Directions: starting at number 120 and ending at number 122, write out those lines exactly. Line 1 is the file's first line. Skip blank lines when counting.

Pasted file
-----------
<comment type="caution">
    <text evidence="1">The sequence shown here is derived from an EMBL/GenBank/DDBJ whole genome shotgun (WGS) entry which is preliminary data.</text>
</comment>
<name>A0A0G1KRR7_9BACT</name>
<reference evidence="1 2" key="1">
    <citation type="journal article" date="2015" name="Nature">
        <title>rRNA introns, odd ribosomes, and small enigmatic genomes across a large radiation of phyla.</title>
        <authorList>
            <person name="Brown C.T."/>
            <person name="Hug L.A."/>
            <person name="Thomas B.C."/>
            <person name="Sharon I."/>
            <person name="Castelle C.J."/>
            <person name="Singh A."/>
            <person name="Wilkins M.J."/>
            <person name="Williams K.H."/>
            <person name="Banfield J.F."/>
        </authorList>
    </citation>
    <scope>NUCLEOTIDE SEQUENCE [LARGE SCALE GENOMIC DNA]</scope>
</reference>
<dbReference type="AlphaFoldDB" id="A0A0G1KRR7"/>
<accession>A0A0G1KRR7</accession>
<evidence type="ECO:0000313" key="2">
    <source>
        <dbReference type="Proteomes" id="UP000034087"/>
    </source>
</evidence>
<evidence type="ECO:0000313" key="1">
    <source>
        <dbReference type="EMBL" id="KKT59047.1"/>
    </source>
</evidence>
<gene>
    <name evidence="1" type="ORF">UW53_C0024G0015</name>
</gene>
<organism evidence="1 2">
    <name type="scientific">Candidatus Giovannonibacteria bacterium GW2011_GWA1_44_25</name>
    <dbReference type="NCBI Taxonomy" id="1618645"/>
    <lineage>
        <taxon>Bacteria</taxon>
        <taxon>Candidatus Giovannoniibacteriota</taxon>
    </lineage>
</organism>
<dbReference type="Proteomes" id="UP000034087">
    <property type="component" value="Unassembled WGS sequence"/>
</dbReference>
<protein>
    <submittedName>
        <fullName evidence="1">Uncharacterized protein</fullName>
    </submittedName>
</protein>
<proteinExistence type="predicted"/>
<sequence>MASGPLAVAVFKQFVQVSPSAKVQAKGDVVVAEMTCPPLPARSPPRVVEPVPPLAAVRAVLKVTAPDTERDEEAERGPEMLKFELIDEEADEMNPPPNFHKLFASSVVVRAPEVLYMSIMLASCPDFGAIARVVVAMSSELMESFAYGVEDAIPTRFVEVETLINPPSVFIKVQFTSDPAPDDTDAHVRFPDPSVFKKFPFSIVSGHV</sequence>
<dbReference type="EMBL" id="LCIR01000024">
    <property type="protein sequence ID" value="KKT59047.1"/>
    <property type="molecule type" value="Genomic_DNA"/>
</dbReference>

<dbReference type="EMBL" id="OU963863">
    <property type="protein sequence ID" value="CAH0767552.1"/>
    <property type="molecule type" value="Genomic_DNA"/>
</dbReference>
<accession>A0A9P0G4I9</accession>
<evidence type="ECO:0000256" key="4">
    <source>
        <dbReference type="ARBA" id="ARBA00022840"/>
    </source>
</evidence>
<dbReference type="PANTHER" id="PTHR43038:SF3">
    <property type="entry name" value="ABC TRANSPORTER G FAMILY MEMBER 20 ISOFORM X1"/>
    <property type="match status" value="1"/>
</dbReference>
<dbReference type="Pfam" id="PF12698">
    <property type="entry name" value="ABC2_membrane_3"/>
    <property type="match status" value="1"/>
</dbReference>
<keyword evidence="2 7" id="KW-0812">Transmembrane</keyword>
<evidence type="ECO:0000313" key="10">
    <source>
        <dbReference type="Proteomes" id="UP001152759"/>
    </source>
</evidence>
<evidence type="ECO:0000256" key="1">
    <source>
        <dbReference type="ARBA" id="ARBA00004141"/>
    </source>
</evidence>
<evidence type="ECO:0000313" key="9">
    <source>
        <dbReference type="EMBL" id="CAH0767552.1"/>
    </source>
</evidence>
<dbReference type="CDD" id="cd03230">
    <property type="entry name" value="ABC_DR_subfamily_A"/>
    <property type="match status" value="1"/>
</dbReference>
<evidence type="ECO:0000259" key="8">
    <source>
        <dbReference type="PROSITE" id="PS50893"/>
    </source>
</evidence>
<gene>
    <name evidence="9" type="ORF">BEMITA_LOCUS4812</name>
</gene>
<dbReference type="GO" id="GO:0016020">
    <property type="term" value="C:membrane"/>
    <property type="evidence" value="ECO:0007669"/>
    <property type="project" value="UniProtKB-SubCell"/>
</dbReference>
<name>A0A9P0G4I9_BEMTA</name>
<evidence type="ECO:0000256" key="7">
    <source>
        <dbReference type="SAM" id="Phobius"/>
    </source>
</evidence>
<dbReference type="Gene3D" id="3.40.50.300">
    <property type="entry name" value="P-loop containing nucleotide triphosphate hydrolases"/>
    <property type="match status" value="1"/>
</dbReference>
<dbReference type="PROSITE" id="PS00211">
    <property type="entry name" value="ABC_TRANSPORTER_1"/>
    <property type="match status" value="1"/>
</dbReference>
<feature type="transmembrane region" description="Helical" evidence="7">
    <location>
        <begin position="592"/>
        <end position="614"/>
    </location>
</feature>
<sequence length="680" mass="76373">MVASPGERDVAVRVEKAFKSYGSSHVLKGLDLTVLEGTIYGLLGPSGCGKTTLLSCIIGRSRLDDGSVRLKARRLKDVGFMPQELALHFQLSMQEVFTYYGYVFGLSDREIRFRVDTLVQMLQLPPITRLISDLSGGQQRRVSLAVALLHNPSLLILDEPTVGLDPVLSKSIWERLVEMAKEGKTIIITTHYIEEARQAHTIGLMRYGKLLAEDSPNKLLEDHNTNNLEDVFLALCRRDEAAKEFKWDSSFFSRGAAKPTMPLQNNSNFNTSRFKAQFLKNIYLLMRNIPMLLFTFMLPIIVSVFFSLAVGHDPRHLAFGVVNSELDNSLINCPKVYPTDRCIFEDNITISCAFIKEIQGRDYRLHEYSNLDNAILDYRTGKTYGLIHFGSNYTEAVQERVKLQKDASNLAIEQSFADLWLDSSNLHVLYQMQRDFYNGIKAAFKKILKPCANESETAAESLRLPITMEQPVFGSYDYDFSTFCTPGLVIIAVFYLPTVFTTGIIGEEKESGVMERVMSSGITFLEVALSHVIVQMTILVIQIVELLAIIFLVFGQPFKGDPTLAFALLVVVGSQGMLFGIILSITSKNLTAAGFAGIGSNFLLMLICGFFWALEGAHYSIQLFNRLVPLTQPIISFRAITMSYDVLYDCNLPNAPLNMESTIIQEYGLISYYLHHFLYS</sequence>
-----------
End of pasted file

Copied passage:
<dbReference type="PROSITE" id="PS00211">
    <property type="entry name" value="ABC_TRANSPORTER_1"/>
    <property type="match status" value="1"/>